WASHINGTON, D.C. – August 15, 2013 – A majority of states are not measuring up on legislative solutions that prevent and fight cancer, according to a new report released today by the American Cancer Society Cancer Action Network (ACS CAN). As the changing health care landscape presents new opportunities to prevent a disease that kills 1,500 people a day in this country, many state legislatures are missing opportunities to enact laws and policies that could not only generate new revenue and long-term health savings, but also save lives.
The report, How Do You Measure Up?: A Progress Report on State Legislative Activity to Reduce Cancer Incidence and Mortality, was released at the National Conference of State Legislatures annual meeting in Atlanta, GA. The annual report finds that 38 states have reached benchmarks in only three or fewer of the 10 legislative priority areas measured by ACS CAN, the advocacy affiliate of the American Cancer Society. Only 12 states and the District of Columbia met between four and six of the benchmarks. No states met the benchmarks in seven or more of the 10 policies measured by the report.
“Today we are saving 400 more lives per day from cancer than we did 20 years ago, and we know what we need to do to finish the fight. States can save more lives and health care dollars when they enact evidence-based policies to encourage prevention, guarantee access to affordable health care, curb tobacco use and focus on patients’ quality of life,” said John R. Seffrin, PhD, chief executive officer of ACS CAN. “State lawmakers have countless new opportunities to dramatically reduce the burden of cancer, a disease that still kills 1,500 people in this country every day.”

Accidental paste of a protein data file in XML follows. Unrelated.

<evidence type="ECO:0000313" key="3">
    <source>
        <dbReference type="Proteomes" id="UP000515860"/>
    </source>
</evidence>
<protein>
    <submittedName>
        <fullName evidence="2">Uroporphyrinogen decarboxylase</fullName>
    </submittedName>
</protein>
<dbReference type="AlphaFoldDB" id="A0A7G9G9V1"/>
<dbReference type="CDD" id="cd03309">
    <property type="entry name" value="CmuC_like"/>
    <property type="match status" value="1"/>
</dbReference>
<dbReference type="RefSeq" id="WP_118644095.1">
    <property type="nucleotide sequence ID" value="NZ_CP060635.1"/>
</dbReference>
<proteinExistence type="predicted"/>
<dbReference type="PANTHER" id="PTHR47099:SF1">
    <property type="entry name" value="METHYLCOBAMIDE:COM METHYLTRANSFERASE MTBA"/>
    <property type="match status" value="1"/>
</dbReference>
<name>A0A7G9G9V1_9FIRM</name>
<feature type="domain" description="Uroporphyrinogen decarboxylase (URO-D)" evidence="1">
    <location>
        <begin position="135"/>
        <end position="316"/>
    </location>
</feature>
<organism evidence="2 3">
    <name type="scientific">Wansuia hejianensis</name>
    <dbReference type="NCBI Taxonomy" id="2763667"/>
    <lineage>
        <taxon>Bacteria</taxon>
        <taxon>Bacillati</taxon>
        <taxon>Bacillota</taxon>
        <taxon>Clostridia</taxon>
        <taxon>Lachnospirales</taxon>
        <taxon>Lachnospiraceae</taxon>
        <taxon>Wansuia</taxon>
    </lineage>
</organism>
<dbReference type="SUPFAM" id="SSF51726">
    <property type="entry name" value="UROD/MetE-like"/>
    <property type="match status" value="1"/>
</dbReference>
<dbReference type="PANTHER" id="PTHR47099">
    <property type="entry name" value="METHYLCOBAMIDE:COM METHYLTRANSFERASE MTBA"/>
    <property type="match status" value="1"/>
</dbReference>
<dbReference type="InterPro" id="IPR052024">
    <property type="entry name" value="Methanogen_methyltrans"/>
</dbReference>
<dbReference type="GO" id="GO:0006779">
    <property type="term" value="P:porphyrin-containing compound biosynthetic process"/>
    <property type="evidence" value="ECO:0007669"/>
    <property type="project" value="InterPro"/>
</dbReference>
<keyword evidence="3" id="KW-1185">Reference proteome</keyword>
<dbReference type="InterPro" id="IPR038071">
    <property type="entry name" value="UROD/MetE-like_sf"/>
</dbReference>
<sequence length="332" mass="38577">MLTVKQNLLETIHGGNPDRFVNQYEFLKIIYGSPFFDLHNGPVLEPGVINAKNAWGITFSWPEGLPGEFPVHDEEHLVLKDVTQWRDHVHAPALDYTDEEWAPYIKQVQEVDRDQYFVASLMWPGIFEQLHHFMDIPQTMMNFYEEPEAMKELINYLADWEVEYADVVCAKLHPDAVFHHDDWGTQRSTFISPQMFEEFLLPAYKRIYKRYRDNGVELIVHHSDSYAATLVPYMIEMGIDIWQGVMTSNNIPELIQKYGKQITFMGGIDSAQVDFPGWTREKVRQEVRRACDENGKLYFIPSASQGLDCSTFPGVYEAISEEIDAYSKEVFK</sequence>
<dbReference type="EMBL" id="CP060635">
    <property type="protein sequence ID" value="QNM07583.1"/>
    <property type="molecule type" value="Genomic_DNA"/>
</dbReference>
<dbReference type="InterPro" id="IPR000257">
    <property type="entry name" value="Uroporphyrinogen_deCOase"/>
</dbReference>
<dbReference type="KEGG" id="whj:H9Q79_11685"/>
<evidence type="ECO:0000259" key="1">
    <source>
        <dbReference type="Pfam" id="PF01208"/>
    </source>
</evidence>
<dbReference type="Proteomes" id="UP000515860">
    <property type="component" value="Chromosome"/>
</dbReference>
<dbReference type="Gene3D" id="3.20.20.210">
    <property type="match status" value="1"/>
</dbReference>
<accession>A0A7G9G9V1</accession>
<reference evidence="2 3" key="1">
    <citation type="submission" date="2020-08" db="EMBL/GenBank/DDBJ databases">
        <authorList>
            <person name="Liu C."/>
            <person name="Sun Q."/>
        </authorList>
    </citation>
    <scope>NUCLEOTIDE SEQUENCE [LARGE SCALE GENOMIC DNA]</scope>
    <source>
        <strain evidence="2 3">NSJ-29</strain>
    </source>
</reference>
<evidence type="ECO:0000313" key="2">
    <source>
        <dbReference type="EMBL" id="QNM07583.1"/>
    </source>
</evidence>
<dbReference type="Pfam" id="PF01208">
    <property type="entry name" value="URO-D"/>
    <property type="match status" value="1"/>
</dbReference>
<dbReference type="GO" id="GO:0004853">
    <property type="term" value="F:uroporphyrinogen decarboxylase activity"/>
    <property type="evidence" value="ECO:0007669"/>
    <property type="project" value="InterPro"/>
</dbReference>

Now in its 11th year, How Do You Measure Up? identifies specific policy actions that state legislatures can take to fight cancer, including adequate breast and cervical cancer early detection program funding; comprehensive smoke-free laws; tobacco prevention and cessation program funding; tobacco taxes; restrictions on tanning bed use by minors; improved access to Medicaid; balanced pain policies; time requirements for physical education in schools and access to palliative care.
A color-coded system is used to identify how well a state is doing. Green represents the benchmark position, showing that a state has adopted evidence-based policies and best practices; yellow indicates moderate movement toward the benchmark and red shows where states are falling short.
No state received a green rating in seven or more of the measures. Only Illinois, Massachusetts and Rhode Island reached a benchmark in six legislative areas in the fight against cancer. Ten states – Alabama, Idaho, Indiana, Louisiana, Mississippi, Missouri, North Carolina, Oklahoma, South Carolina and Tennessee – did not meet the benchmark on any of the 10 issues and another 11 received high marks on only one issue.
How Do You Measure Up? also offers a blueprint for effective implementation of provisions of the Affordable Care Act that benefit cancer patients and their families, such as establishing new insurance market rules, consumer-based health insurance marketplaces and policies that ensure access and affordability of prescription drugs that can improve patients’ quality of life.
“Because of tremendous progress over the past decade, nearly half of the states have a strong smoke-free law, the average state cigarette tax is now $1.53 and people with cancer and their families have better access to lifesaving health care,” said Chris Hansen, president of ACS CAN. “But we cannot effectively conquer cancer unless state and local policymakers do all they can to deter tobacco use and guarantee funding and access to programs and services that are proven to work.”
In the past 10 years, only three states – California, Missouri and North Dakota – have not raised their cigarette tax. The current average state cigarette tax is $1.53, with 20 states and the District of Columbia still having taxes of less than $1.00 per pack. No state comes close to matching the health and economic costs attributed to smoking, which are estimated at $10.47 per pack. For every 10 percent increase in the retail price of a pack of cigarettes, youth smoking rates drop by 6.5 percent and overall cigarette consumption declines by 4 percent